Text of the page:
SHAO was tongue-tied for three days and three nights, following the spectacular experience at Jaiye’s Ta river.
The palace retainer had narrowly escaped death on that unbridled race down to an overflowing river. It was almost fated to be a race down to the grave on the back of a royal horse.
Until the water level suddenly started to recede. And the trained horse responded accordingly.
The horse halted at the riverbank and started out on a gentle trot to the palace complex.
Shao had been too shocked for words since that day. His questions had been about why and how the water level lowered… just when he got near death.
The young palace attender had returned to the crown prince that day without a word about his ordeal with the horse that suddenly went wild.
He’d been embarrassed on behalf of his noble master who had chosen to favour him with a ride on a horse.
And he kept quiet about it as if everything was in control eventually.
But Prince Àlà knew Shao had a lot to say about how things turned out. Yet he decided to indulge his awkward servant friend and not prod him for details.
He knew Shao was going to turn around a full circle and come back asking to know something he couldn’t figure out. Or how wouldn’t he know such a dear retainer just as much?
Shao was by himself since that day. And he nursed a sort of impossible, yet desperate hope. A hope to not see his master or be around him for as long as possible.
And even though Shao knew his wish was absolutely impracticable, he hoped to avoid his master for days and nights on end.
But Shao wouldn’t know he was an open book. So, Àlà didn’t bother summoning for his closest attender at all.
Shao couldn’t be more surprised that his impossible wish was becoming possible. It felt absolutely mysterious to the young, little thing.
The young man couldn’t hold back some refreshing tears. That his most daring desire was effortlessly coming to pass. That the impossible could happen just because he wished it so.
He cried and it was comforting.
Yet Shao turned his full circle sooner than the crown prince had anticipated.
And it was even much sooner than Shao himself had planned.
For after just three days, Shao walked straight to his master to ask him what he couldn’t figure out. And Àlà wore a knowing smile.
When Shao broke down everything that happened to the prince, he noticed the confident smile in the prince’s face. A smile that could only mean the crown prince knew something that he himself didn’t know.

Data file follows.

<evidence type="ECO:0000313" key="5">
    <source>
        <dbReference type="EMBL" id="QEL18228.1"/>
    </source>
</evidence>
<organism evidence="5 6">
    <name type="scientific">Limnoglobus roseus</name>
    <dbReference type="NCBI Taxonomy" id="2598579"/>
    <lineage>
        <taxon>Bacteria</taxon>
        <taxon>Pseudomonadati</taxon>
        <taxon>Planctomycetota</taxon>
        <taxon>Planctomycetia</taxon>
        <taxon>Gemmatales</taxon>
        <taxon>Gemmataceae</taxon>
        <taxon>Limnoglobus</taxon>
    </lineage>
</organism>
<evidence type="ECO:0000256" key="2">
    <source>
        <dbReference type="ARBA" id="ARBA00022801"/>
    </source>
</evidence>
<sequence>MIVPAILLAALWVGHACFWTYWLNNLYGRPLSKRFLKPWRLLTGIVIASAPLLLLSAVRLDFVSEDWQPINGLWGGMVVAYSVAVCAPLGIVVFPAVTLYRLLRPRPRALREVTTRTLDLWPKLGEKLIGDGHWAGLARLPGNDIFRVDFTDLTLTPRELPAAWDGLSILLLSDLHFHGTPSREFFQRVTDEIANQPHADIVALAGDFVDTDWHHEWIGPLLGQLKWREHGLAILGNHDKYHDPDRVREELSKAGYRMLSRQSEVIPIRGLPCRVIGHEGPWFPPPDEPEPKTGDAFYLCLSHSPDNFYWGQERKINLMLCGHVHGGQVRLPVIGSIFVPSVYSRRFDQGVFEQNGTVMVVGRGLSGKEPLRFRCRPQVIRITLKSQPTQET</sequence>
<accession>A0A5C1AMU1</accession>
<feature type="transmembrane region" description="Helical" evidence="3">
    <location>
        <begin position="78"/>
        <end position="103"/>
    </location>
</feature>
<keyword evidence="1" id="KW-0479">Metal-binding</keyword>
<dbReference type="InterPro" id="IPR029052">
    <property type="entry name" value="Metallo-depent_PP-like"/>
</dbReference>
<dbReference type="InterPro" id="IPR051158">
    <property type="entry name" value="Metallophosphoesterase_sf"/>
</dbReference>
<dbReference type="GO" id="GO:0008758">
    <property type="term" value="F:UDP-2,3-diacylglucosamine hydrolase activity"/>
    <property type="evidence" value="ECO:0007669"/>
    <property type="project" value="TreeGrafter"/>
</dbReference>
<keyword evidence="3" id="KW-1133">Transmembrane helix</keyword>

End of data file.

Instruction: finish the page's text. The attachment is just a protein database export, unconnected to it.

Suddenly it struck the young servant that the crown prince may probably be somewhat connected to the miracle that happened to the overflowing river.
But that seemed like a strange, unlikely possibility. The crown prince was no mystical being, after all.
Yet Shao couldn’t help the thought that Prince Àlà saved the day.
He gazed at the prince. ‘Please forgive my asking, Your Highness,’ he said in a weak, low voice. ‘But was it you, sire? Was it you who…’
Shao could barely finish his words; afraid he was spewing out some tactless nonsense.
Àlà looked at him and smiled. ‘What do you think?’ he breathed.
Shao’s mouth gaped wide open; a low grunt escaping his throat in a state of daze.
He just stammered. ‘How… well, well… how so?’
Àlà came close to him where he stood a step away. And he just wrapped his hand around the young man’s trembling shoulders.
‘I blocked the source,’ he whispered.
Shao couldn’t hold himself anymore. He broke down in tears and fell at the prince’s heroic feet.
‘Ah, Your Royal Highness!’ he gasped.
He raised his teary eyes in a moment.
‘Of what value is my life?’ he asked. ‘Of what value is Shao’s life that you dried a river to save a slave… Your Royal Highness?’
Shao didn’t know his curious question ever had an answer. Nor did he ever expect a response.
But Àlà bowed down low and raised up his young servant, as he responded.
‘Of what value, then, were the lives of some foot warriors who deserted their troop during the Battle of the Heirs, some hundreds of seasons ago?
‘Of what value were the lives of those deserters who came together then to become our mighty kingdom today?’
Prince Àlà words poured into Shao’s ears and heart. Like a mighty east wind tearing through a dungeon’s west gate, and jangling together shackles and manacles on its way.
Àlà took an embroidered napkin from a breast pouch hanging down his neck. And he gave it to the young man so he could wipe his tears.
‘Get yourself together fast, Shao,’ said Àlà. ‘We’ll be heading somewhere together soon, on my usual tour. We’ll be heading to Koje.’
Shao lost it when he heard the word Koje. He’d hadn’t been to his people in ages. It had been many seasons he couldn’t accurately number since he visited his hometown.
Shao was delighted he’d once again tread on Koje’s earth. Once again feel Koje’s sunbeams touch his forlorn skin. And once again breathe the scent of homeland.
He had become hopelessly homesick. And he’d longed to even see his kindred.
But more especially his dearest kin, Iyun.
Yet Shao reasoned the prince would have a busy schedule touring through Koje with him. And so, the young man found it somewhat out of the question to ask the prince to allow him stop by at home.
At least, not when His Highness had done more than enough favours for me, he said to himself.
But the servant boy never knew. That fate was leading a charming crown prince to a beautiful little daisy in the wild…
In Shao’s humble household.
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